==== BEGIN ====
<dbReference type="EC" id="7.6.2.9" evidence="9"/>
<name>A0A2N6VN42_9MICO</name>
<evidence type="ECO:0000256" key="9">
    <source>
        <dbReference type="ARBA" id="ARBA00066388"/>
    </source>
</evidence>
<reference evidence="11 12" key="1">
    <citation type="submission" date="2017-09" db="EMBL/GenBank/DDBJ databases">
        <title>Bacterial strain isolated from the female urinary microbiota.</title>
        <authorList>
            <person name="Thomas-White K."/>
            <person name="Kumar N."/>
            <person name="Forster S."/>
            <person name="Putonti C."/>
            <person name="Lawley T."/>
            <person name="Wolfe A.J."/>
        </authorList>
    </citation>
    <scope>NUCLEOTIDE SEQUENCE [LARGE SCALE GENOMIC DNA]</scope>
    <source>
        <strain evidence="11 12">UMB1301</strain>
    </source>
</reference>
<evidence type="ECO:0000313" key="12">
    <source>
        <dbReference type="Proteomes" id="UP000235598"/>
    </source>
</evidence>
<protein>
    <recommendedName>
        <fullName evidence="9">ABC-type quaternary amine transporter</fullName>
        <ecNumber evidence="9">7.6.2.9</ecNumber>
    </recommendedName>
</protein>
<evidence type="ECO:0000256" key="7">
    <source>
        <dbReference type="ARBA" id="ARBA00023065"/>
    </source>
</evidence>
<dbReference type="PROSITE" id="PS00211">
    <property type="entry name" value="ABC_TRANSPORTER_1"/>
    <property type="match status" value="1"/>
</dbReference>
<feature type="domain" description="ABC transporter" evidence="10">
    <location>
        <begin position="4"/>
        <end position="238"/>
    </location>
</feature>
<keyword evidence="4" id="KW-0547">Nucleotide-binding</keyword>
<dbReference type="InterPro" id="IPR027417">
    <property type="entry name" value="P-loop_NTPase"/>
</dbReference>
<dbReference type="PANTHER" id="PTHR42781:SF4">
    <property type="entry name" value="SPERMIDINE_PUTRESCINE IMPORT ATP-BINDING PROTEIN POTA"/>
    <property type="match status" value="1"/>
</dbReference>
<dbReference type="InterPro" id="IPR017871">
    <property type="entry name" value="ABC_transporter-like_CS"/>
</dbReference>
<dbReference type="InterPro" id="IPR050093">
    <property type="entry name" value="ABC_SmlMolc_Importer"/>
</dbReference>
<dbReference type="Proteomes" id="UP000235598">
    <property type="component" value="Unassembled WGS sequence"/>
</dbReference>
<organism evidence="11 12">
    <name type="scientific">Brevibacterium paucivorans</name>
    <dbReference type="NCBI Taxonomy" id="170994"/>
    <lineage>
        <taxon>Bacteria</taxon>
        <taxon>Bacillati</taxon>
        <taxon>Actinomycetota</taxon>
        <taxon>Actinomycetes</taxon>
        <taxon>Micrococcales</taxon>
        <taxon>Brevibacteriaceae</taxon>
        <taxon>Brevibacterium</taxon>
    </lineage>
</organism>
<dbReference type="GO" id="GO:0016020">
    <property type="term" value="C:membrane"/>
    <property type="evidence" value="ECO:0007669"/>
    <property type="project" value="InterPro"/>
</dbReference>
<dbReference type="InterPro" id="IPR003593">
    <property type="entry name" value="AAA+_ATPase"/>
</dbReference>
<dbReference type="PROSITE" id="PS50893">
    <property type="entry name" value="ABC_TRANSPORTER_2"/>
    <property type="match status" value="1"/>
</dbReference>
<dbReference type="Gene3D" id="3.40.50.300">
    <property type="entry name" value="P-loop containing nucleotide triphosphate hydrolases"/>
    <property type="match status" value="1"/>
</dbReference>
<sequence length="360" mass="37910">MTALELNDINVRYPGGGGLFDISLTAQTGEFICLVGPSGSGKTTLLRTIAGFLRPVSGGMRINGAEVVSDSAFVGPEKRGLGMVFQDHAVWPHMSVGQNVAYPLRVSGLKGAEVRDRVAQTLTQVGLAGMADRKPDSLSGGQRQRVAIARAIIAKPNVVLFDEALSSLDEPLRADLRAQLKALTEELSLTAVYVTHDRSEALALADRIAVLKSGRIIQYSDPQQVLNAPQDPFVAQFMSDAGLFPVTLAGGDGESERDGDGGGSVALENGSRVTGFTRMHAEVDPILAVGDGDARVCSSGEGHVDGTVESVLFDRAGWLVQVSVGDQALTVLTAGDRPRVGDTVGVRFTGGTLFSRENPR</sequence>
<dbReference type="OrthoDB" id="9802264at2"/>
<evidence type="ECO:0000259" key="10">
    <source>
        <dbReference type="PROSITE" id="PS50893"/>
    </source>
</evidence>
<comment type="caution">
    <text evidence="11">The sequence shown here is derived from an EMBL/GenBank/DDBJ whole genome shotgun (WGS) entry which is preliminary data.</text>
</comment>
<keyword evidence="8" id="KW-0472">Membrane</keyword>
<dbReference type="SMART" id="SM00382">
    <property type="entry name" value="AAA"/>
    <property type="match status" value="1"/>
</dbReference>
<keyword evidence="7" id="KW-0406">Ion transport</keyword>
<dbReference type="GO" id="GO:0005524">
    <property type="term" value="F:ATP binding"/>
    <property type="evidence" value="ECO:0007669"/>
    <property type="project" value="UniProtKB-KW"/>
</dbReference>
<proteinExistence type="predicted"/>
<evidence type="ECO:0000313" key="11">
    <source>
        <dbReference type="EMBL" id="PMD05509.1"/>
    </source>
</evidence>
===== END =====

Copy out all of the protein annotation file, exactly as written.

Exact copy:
<dbReference type="EC" id="7.6.2.9" evidence="9"/>
<name>A0A2N6VN42_9MICO</name>
<evidence type="ECO:0000256" key="9">
    <source>
        <dbReference type="ARBA" id="ARBA00066388"/>
    </source>
</evidence>
<reference evidence="11 12" key="1">
    <citation type="submission" date="2017-09" db="EMBL/GenBank/DDBJ databases">
        <title>Bacterial strain isolated from the female urinary microbiota.</title>
        <authorList>
            <person name="Thomas-White K."/>
            <person name="Kumar N."/>
            <person name="Forster S."/>
            <person name="Putonti C."/>
            <person name="Lawley T."/>
            <person name="Wolfe A.J."/>
        </authorList>
    </citation>
    <scope>NUCLEOTIDE SEQUENCE [LARGE SCALE GENOMIC DNA]</scope>
    <source>
        <strain evidence="11 12">UMB1301</strain>
    </source>
</reference>
<evidence type="ECO:0000313" key="12">
    <source>
        <dbReference type="Proteomes" id="UP000235598"/>
    </source>
</evidence>
<protein>
    <recommendedName>
        <fullName evidence="9">ABC-type quaternary amine transporter</fullName>
        <ecNumber evidence="9">7.6.2.9</ecNumber>
    </recommendedName>
</protein>
<evidence type="ECO:0000256" key="7">
    <source>
        <dbReference type="ARBA" id="ARBA00023065"/>
    </source>
</evidence>
<dbReference type="PROSITE" id="PS00211">
    <property type="entry name" value="ABC_TRANSPORTER_1"/>
    <property type="match status" value="1"/>
</dbReference>
<feature type="domain" description="ABC transporter" evidence="10">
    <location>
        <begin position="4"/>
        <end position="238"/>
    </location>
</feature>
<keyword evidence="4" id="KW-0547">Nucleotide-binding</keyword>
<dbReference type="InterPro" id="IPR027417">
    <property type="entry name" value="P-loop_NTPase"/>
</dbReference>
<dbReference type="PANTHER" id="PTHR42781:SF4">
    <property type="entry name" value="SPERMIDINE_PUTRESCINE IMPORT ATP-BINDING PROTEIN POTA"/>
    <property type="match status" value="1"/>
</dbReference>
<dbReference type="InterPro" id="IPR017871">
    <property type="entry name" value="ABC_transporter-like_CS"/>
</dbReference>
<dbReference type="InterPro" id="IPR050093">
    <property type="entry name" value="ABC_SmlMolc_Importer"/>
</dbReference>
<dbReference type="Proteomes" id="UP000235598">
    <property type="component" value="Unassembled WGS sequence"/>
</dbReference>
<organism evidence="11 12">
    <name type="scientific">Brevibacterium paucivorans</name>
    <dbReference type="NCBI Taxonomy" id="170994"/>
    <lineage>
        <taxon>Bacteria</taxon>
        <taxon>Bacillati</taxon>
        <taxon>Actinomycetota</taxon>
        <taxon>Actinomycetes</taxon>
        <taxon>Micrococcales</taxon>
        <taxon>Brevibacteriaceae</taxon>
        <taxon>Brevibacterium</taxon>
    </lineage>
</organism>
<dbReference type="GO" id="GO:0016020">
    <property type="term" value="C:membrane"/>
    <property type="evidence" value="ECO:0007669"/>
    <property type="project" value="InterPro"/>
</dbReference>
<dbReference type="InterPro" id="IPR003593">
    <property type="entry name" value="AAA+_ATPase"/>
</dbReference>
<dbReference type="PROSITE" id="PS50893">
    <property type="entry name" value="ABC_TRANSPORTER_2"/>
    <property type="match status" value="1"/>
</dbReference>
<dbReference type="Gene3D" id="3.40.50.300">
    <property type="entry name" value="P-loop containing nucleotide triphosphate hydrolases"/>
    <property type="match status" value="1"/>
</dbReference>
<sequence length="360" mass="37910">MTALELNDINVRYPGGGGLFDISLTAQTGEFICLVGPSGSGKTTLLRTIAGFLRPVSGGMRINGAEVVSDSAFVGPEKRGLGMVFQDHAVWPHMSVGQNVAYPLRVSGLKGAEVRDRVAQTLTQVGLAGMADRKPDSLSGGQRQRVAIARAIIAKPNVVLFDEALSSLDEPLRADLRAQLKALTEELSLTAVYVTHDRSEALALADRIAVLKSGRIIQYSDPQQVLNAPQDPFVAQFMSDAGLFPVTLAGGDGESERDGDGGGSVALENGSRVTGFTRMHAEVDPILAVGDGDARVCSSGEGHVDGTVESVLFDRAGWLVQVSVGDQALTVLTAGDRPRVGDTVGVRFTGGTLFSRENPR</sequence>
<dbReference type="OrthoDB" id="9802264at2"/>
<evidence type="ECO:0000259" key="10">
    <source>
        <dbReference type="PROSITE" id="PS50893"/>
    </source>
</evidence>
<comment type="caution">
    <text evidence="11">The sequence shown here is derived from an EMBL/GenBank/DDBJ whole genome shotgun (WGS) entry which is preliminary data.</text>
</comment>
<keyword evidence="8" id="KW-0472">Membrane</keyword>
<dbReference type="SMART" id="SM00382">
    <property type="entry name" value="AAA"/>
    <property type="match status" value="1"/>
</dbReference>
<keyword evidence="7" id="KW-0406">Ion transport</keyword>
<dbReference type="GO" id="GO:0005524">
    <property type="term" value="F:ATP binding"/>
    <property type="evidence" value="ECO:0007669"/>
    <property type="project" value="UniProtKB-KW"/>
</dbReference>
<proteinExistence type="predicted"/>
<evidence type="ECO:0000313" key="11">
    <source>
        <dbReference type="EMBL" id="PMD05509.1"/>
    </source>
</evidence>